The number of the Representatives of the people in the Legislature shall be twenty-eight: eight for the Island of Hawai‘i (one for the district of North Kona, one for the district of South Kona, One for the district of Ka‘u, one for the district Puna, two for the district of Hilo, one for the district Hamakua, one for the district of Kohala); seven for the Island of Maui (two for the districts of Lahaina, Olowalu, Ukumehame, and Kaho‘olawe, one for the districts of Kahakuloa and Ka‘anapali, one for the districts of Waihe‘e and Honuaula, one for the districts of Kahikinui and Ko‘olau, one for the districts of Hamakualoa and Kula); two for the Islands of Molokai and Lanai; eight for the Island of O‘ahu (four for the districts of Honolulu that extends from Maunalua to Moanalua, one for the districts of Ewa and Waianae, one for the district of Waialua, one for the district of Ko‘olauloa, and one for the district of Ko‘olaupoko); and three for the island of Kaua‘i (one for the districts of Waimea, Nualolo, Hanapepe and the Island of Ni‘ihau, one for the districts of Puna, Wahiawa and Wailua, and one for the districts of Hanalei, Kapa‘a and ‘Awa‘awapuhi) (§780, Compiled Laws).

Electors of the Representatives shall be Hawaiian subjects or denizens “who shall have paid his taxes, who shall have attained the age of twenty years, and shall have been domiciled in the Kingdom for one year immediately preceding the election, and shall know how to read and write, if born since the year 1840, and shall have caused his name to be entered on the list of voters of his district…shall be entitled to one vote for Representative or Representatives of that district; provided, however, that no insane or idiotic person, or any person who shall have been convicted of any infamous crime within this Kingdom unless he shall have been pardoned by the King, and by the terms, and by the terms of such pardon have been restored to all the rights of a subject, shall be allowed to vote (p. 222, Compiled Laws).”

The Estate of the Crown

Kam IIIThe first constitution of the Hawaiian Kingdom was promulgated in 1840 by King Kamehameha III, which was superseded by the 1852 Constitution. Article 25 of the 1852 Constitution provided: “The crown is hereby permanently confirmed to His Majesty Kamehameha III. during his life, and to his successor. The successor shall be the person whom the King and the House of Nobles shall appoint and publicly Kam IVproclaim as such, during the King’s life; but should there be no such appointment and proclamation, then the successor shall be chosen by the House of Nobles and the House of Representatives in joint ballot.” Kamehameha III proclaimed his adopted son, Alexander Liholiho, to be his heir apparent after receiving confirmation from the Nobles in 1853. Alexander ascended to the Throne upon the death of King Kamehameha III on December 15, 1854.

Kamehameha VKing Kamehameha V ascended to the Throne through the process of appointment by the Premier (Kuhina Nui) Victoria Kamamalu, and confirmation by the Nobles in 1863, because Kamehameha IV had no surviving children. His son and heir, Prince Albert Kamehameha, died at the age of four Victoria_Kamamaluon August 27, 1862. Since the young Prince’s death, Kamehameha IV did not appoint a successor before he died on November 30, 1863.  According to the 1852 Constitution, Article 47 provided, “Whenever the throne shall become vacant by reason of the King’s death…the Kuhina Nui, for the time being, shall…perform all the duties incumbent on the King, and shall have and exercise all the powers, which by this Constitution are vested in the King.”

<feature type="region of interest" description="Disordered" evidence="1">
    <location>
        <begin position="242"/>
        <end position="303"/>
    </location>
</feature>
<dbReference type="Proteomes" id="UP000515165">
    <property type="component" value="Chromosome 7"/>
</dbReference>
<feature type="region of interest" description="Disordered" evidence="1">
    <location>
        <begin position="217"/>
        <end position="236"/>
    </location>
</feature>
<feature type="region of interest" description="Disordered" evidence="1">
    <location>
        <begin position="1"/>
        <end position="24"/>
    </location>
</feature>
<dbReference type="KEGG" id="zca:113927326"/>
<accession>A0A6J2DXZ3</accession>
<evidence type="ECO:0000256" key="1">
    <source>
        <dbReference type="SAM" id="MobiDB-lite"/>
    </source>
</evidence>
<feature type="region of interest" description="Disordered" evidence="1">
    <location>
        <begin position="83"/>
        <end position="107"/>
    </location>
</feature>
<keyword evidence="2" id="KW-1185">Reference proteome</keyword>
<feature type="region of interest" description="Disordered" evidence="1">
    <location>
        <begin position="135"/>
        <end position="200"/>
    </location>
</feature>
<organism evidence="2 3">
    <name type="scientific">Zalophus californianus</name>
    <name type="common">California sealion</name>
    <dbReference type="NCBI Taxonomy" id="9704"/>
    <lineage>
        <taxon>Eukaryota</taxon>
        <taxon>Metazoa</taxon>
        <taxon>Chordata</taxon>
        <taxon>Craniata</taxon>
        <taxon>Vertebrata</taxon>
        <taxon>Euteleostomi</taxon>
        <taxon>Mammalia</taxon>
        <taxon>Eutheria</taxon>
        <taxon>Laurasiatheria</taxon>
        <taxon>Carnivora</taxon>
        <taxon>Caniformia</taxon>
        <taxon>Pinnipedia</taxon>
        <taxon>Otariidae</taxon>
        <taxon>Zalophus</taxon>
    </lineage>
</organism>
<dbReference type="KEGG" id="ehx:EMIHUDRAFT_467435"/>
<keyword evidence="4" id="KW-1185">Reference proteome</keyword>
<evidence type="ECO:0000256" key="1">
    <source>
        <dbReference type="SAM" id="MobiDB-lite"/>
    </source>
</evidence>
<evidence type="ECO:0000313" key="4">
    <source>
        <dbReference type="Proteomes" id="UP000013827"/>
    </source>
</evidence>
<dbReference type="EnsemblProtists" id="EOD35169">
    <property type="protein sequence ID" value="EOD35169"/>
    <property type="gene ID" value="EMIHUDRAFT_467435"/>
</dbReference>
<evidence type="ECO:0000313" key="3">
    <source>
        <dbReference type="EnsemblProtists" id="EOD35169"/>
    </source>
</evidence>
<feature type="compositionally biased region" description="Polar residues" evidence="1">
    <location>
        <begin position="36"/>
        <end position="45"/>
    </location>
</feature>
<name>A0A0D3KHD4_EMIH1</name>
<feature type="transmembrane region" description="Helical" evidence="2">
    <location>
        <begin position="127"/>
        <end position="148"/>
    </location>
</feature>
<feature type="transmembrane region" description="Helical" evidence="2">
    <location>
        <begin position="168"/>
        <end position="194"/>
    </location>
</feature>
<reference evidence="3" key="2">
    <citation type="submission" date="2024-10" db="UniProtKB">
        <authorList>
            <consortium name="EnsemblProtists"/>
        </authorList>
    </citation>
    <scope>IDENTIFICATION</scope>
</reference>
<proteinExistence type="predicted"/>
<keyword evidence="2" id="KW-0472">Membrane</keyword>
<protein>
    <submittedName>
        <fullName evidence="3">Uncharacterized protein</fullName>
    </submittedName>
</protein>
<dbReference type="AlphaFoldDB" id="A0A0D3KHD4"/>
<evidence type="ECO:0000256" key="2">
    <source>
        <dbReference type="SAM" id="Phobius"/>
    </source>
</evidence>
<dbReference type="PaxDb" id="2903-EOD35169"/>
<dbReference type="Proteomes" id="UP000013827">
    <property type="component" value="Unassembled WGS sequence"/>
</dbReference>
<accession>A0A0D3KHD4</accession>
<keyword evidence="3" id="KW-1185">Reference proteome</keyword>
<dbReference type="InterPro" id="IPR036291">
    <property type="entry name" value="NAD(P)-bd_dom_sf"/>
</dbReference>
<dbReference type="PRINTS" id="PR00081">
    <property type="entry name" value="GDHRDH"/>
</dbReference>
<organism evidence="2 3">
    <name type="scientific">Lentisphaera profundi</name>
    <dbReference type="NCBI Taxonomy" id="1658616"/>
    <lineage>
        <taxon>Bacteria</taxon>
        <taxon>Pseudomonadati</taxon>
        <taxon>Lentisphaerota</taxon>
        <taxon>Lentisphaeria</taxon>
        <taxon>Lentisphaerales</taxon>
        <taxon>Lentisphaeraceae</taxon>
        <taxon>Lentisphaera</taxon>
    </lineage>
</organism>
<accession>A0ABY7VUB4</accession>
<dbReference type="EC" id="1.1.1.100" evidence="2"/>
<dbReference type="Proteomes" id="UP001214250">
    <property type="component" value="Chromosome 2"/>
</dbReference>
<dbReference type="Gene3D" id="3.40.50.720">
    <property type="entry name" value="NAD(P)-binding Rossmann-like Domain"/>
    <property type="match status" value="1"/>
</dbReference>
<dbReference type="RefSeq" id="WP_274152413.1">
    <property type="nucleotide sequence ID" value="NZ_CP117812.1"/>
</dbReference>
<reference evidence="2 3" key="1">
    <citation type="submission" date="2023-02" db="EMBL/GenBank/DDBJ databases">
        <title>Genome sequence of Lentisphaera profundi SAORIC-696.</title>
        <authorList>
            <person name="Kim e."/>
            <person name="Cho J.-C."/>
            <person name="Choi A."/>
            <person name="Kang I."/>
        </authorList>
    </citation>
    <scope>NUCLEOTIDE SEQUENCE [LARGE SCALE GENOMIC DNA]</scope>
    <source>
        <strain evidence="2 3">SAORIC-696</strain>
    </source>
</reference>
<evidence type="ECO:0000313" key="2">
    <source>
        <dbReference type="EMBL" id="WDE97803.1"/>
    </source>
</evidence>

In 1864, a new constitution was promulgated by King Kamehameha V, and Article 22 of the 1864 Constitution provides that, “The Crown is hereby permanently confirmed to His Majesty Kamehameha V. and to the Heirs of His body lawfully begotten, and to their lawful Descendants in a direct line; failing whom, the Crown shall descend to Her Royal Highness the Princess Victoria Kamamalu Kaahumanu, and the heirs of her body, lawfully begotten, and their lawful descendants in a direct line. The Succession shall be to the senior male child, and to the heirs of his body; failing a male child, the succession shall be to the senior female child, and to the heirs of her body.” Princess Kamamalu died on May 29, 1866 without any lineal descendants, leaving the successors to the Throne solely with King Kamehameha V.

Since Kamehameha V had no children, Article 22 of the 1864 Constitution provides that a “successor shall be the person whom the Sovereign shall appoint with the consent of the Nobles, and publicly proclaim as such during the King’s life; but should there be no such appointment and proclamation, and the Throne should become vacant, then the Cabinet Council, immediately after the occurring of such vacancy, shall cause a meeting of the Legislative Assembly, who shall elect by ballot some native Ali‘i of the Kingdom as Successor to the Throne.” The Cabinet Council replaced the function of the Premier (Kuhina Nui) under the former constitution, whose office was repealed by the 1864 Constitution, and according to Article 33 would serve as a Council of Regency.

On December 11, 1872, Kamehameha V died without children and he did not appoint a successor. Kamehameha V’s Cabinet, as a Council of Regency, convened the Legislative Assembly in special session on January 8, 1873. A regent is a person or persons who serve in the absence of a monarch. In their speech to the Legislature, the Council stated: